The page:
Seven years ago, I was a fresh-faced pre-teen on my first (and only) residential school trip. We went to Aviemore, a town in the north of Scotland renowned for its snowy mountains. We had a great weekend at the hotel, living off pick’n’mix (the hotel food was a case of cold, mushy macaroni cheese or going hungry), drinking J20s, gossiping, room-swapping, snowball-fighting and generally behaving like a pack of twelve-year-olds left to make their own amusement.
Ironically, the worst part of the ski trip was the skiing. The novelty of going up in a cable car was removed by the feeling of being packed like sardines up against big scary people in serious gear, with formidable looking metal poles and goggle-glasses that made them look like bugs. And when we finally got up on the mountains, the conditions were so awful, with blizzards and ice, that I couldn’t feel my brain from the whipping wind, I couldn’t stand for two seconds without falling and more to the point couldn’t see two metres ahead of me. It didn’t help that our instructor was useless, failing to teach us how to stop, turn direction, or even stand without falling. We were all indignant about our lack of pole provision. How were we supposed to maintain any sense of balance? If one of us went down, we grabbed whoever was closest, resulting in a domino-descent of bundling bodies, laughter, crying and billowing snow. Safe to say I came home blue with bruises.
About an hour in, I had given up trying to ski, and was more focused on trying to block out the sense of seething cold that was gnawing into me. The skiing instructor rolled her eyes when I showed her my blue little fingertips. My own fault, of course, for not bringing proper gloves. Instead of heavy-duty snow gloves I’d opted for the pretty sequinned woolly ones from Accessorize. They were fingerless.
Our teacher had apparently been handing out ski gloves at breakfast to the poor souls who didn’t have any, but I think I must have been focused on surreptitiously putting salt in my friend’s drink or something and missed out.
Well, I’ve suffered for that mistake. Since that fateful trip, I’ve been plagued with chilblains. I can deal with the toes – many people get them in their toes. You don’t have to do much with your toes. The fingers, however, are a whole other league of pain. Every year, at the threshold of winter, the dreaded chilblains creep back, like so many electric currents stinging my fingers. Sometimes they’re even there in summer, with the icy threat of air conditioning, or more likely the bitter bite of a Scottish ‘breeze’.
It’s like this: your fingers at first feel deathly numb, and maybe they’ll go bright white, yellow or purple. If you touch them, you can watch the colour burst and fade in a sphere of strange pressure. When they start to warm up again, after some brisk handshaking or running them under luke-warm water, they surge and swell painfully, often going bright red. It’s just this burning that travels relentlessly up and down your nerves. Sometimes I look in the mirror and it’s funny because they’re a completely different colour from the rest of my body, as if I’ve dipped them in paint.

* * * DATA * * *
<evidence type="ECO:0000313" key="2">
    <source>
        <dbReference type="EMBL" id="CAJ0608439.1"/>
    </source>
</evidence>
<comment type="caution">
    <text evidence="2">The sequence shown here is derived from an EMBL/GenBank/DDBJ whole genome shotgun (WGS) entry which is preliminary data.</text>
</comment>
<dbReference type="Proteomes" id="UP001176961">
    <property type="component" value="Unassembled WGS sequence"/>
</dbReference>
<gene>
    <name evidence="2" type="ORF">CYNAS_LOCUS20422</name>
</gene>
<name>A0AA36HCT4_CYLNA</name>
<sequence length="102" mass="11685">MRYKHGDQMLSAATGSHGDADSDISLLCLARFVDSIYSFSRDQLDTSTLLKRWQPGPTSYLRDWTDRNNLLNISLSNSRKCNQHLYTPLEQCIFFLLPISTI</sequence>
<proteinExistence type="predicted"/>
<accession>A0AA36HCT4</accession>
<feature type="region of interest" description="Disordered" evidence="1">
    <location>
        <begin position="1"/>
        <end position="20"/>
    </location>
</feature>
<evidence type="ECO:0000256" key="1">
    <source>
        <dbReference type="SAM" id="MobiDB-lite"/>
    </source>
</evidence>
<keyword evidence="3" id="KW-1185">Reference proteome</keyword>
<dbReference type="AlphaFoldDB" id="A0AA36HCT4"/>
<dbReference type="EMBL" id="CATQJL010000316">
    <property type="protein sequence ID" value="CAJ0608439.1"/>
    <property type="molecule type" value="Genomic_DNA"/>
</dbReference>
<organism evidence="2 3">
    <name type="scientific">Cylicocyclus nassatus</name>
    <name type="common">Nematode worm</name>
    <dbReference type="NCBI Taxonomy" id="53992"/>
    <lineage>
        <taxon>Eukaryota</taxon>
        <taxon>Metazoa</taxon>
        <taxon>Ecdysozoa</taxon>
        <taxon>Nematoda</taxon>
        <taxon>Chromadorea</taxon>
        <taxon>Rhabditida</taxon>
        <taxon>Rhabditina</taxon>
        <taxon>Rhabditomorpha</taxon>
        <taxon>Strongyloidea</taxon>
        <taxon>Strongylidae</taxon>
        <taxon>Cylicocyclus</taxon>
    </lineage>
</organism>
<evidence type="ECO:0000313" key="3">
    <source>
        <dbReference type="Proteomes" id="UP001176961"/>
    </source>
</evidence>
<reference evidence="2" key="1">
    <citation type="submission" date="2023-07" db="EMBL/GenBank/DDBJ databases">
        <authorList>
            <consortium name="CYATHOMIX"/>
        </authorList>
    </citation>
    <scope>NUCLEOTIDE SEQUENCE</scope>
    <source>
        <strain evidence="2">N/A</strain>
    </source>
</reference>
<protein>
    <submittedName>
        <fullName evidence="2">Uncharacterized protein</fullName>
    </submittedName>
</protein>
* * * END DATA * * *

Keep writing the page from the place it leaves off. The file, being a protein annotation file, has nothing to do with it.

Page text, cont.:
Well, often they stay swollen for weeks, and that’s the worst part. Not only do you have horrible, fat, stumpy fingers, but also you have fingers that struggle to write and type. And then the itchiness. Like so many nerves tingling and writhing beneath your skin, simultaneously so awfully hot and then once again breathlessly cold. I have the hands of death: touching my fingers is like touching ice.
So yes, I’m still wearing gloves in May, and might have to through June and beyond. I apply hand-cream every five minutes to stop my skin cracking, I walk as much as I can and do star-jumps in my room, because they say that boosting circulation and keeping warm is all you can do.
And well, it seems that there is a pretty simple moral to this story: function over fashion. I should’ve listened to my mother and taken the ugly grey ski-gloves over the pretty but useless ones. Ah, but what self-respecting twelve-year-old with an eye for style would have done that? Also, it’s possible that I’d have gotten chilblains anyway. ‘Reynaud’s syndrome’ – which is probably what I’ve developed, checking the symptoms, although I’ve never been diagnosed – is most common among young woman, and usually occurs in the late teens. Check, check – that’s me. So perhaps I’m just unlucky, just dreadfully fated, to suffer the bane and pain of these chilblains. I’m guessing the Aviemore semi-frostbite I experienced didn’t help (permanent nerve damage never does), but I refuse to take all the blame for my condition. I also blame genes – my Mum and my Nan both get chilblains, albeit in their feet.
Reynaud’s doesn’t really have a cure, so I don’t have much option except keeping up the star-jumps, drinking ginger tea and making sure I don’t smoke (nicotine contracts nerve muscles). Let this be a warning to all those who want to go skiing, but also a message to help you appreciate having lovely, slender, warm and normal-coloured fingers! I am a girl with serious hand envy.